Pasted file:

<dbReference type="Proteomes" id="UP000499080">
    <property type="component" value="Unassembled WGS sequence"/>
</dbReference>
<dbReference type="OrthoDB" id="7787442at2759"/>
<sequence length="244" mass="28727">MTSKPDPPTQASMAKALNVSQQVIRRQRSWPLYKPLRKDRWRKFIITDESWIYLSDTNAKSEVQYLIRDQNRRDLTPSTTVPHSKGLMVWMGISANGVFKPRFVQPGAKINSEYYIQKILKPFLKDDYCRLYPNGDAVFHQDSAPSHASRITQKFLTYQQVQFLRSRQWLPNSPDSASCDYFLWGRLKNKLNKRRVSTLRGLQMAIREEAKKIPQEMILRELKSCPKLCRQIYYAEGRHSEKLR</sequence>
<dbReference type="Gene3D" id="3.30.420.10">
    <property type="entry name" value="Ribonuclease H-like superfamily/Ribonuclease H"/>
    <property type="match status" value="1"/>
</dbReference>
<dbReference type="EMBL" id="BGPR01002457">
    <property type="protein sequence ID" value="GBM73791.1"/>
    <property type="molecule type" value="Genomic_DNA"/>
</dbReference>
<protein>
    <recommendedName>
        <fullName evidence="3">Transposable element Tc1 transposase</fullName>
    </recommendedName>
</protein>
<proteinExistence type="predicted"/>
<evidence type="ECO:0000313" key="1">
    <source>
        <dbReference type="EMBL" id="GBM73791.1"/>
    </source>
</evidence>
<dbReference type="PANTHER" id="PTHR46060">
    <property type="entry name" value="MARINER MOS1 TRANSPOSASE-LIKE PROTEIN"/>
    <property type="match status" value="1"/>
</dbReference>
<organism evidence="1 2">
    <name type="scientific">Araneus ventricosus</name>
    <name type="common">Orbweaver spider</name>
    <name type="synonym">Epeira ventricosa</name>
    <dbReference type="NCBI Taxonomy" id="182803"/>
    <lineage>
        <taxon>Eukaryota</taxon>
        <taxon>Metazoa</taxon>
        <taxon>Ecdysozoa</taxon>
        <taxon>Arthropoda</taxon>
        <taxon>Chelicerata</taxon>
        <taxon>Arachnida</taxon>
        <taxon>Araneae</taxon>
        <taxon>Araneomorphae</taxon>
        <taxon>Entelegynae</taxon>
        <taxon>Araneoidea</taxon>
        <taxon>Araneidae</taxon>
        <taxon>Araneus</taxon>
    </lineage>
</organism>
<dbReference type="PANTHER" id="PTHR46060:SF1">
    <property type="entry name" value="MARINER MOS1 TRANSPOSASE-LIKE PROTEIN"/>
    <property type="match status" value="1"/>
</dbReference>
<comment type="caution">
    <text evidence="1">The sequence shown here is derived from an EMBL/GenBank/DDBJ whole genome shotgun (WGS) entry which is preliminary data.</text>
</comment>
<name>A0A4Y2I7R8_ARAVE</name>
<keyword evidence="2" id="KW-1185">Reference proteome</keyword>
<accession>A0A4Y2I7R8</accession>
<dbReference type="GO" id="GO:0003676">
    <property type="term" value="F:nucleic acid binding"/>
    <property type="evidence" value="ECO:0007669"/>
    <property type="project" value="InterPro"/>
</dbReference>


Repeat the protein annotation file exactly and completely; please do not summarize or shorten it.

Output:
<dbReference type="Proteomes" id="UP000499080">
    <property type="component" value="Unassembled WGS sequence"/>
</dbReference>
<dbReference type="OrthoDB" id="7787442at2759"/>
<sequence length="244" mass="28727">MTSKPDPPTQASMAKALNVSQQVIRRQRSWPLYKPLRKDRWRKFIITDESWIYLSDTNAKSEVQYLIRDQNRRDLTPSTTVPHSKGLMVWMGISANGVFKPRFVQPGAKINSEYYIQKILKPFLKDDYCRLYPNGDAVFHQDSAPSHASRITQKFLTYQQVQFLRSRQWLPNSPDSASCDYFLWGRLKNKLNKRRVSTLRGLQMAIREEAKKIPQEMILRELKSCPKLCRQIYYAEGRHSEKLR</sequence>
<dbReference type="Gene3D" id="3.30.420.10">
    <property type="entry name" value="Ribonuclease H-like superfamily/Ribonuclease H"/>
    <property type="match status" value="1"/>
</dbReference>
<dbReference type="EMBL" id="BGPR01002457">
    <property type="protein sequence ID" value="GBM73791.1"/>
    <property type="molecule type" value="Genomic_DNA"/>
</dbReference>
<protein>
    <recommendedName>
        <fullName evidence="3">Transposable element Tc1 transposase</fullName>
    </recommendedName>
</protein>
<proteinExistence type="predicted"/>
<evidence type="ECO:0000313" key="1">
    <source>
        <dbReference type="EMBL" id="GBM73791.1"/>
    </source>
</evidence>
<dbReference type="PANTHER" id="PTHR46060">
    <property type="entry name" value="MARINER MOS1 TRANSPOSASE-LIKE PROTEIN"/>
    <property type="match status" value="1"/>
</dbReference>
<organism evidence="1 2">
    <name type="scientific">Araneus ventricosus</name>
    <name type="common">Orbweaver spider</name>
    <name type="synonym">Epeira ventricosa</name>
    <dbReference type="NCBI Taxonomy" id="182803"/>
    <lineage>
        <taxon>Eukaryota</taxon>
        <taxon>Metazoa</taxon>
        <taxon>Ecdysozoa</taxon>
        <taxon>Arthropoda</taxon>
        <taxon>Chelicerata</taxon>
        <taxon>Arachnida</taxon>
        <taxon>Araneae</taxon>
        <taxon>Araneomorphae</taxon>
        <taxon>Entelegynae</taxon>
        <taxon>Araneoidea</taxon>
        <taxon>Araneidae</taxon>
        <taxon>Araneus</taxon>
    </lineage>
</organism>
<dbReference type="PANTHER" id="PTHR46060:SF1">
    <property type="entry name" value="MARINER MOS1 TRANSPOSASE-LIKE PROTEIN"/>
    <property type="match status" value="1"/>
</dbReference>
<comment type="caution">
    <text evidence="1">The sequence shown here is derived from an EMBL/GenBank/DDBJ whole genome shotgun (WGS) entry which is preliminary data.</text>
</comment>
<name>A0A4Y2I7R8_ARAVE</name>
<keyword evidence="2" id="KW-1185">Reference proteome</keyword>
<accession>A0A4Y2I7R8</accession>
<dbReference type="GO" id="GO:0003676">
    <property type="term" value="F:nucleic acid binding"/>
    <property type="evidence" value="ECO:0007669"/>
    <property type="project" value="InterPro"/>
</dbReference>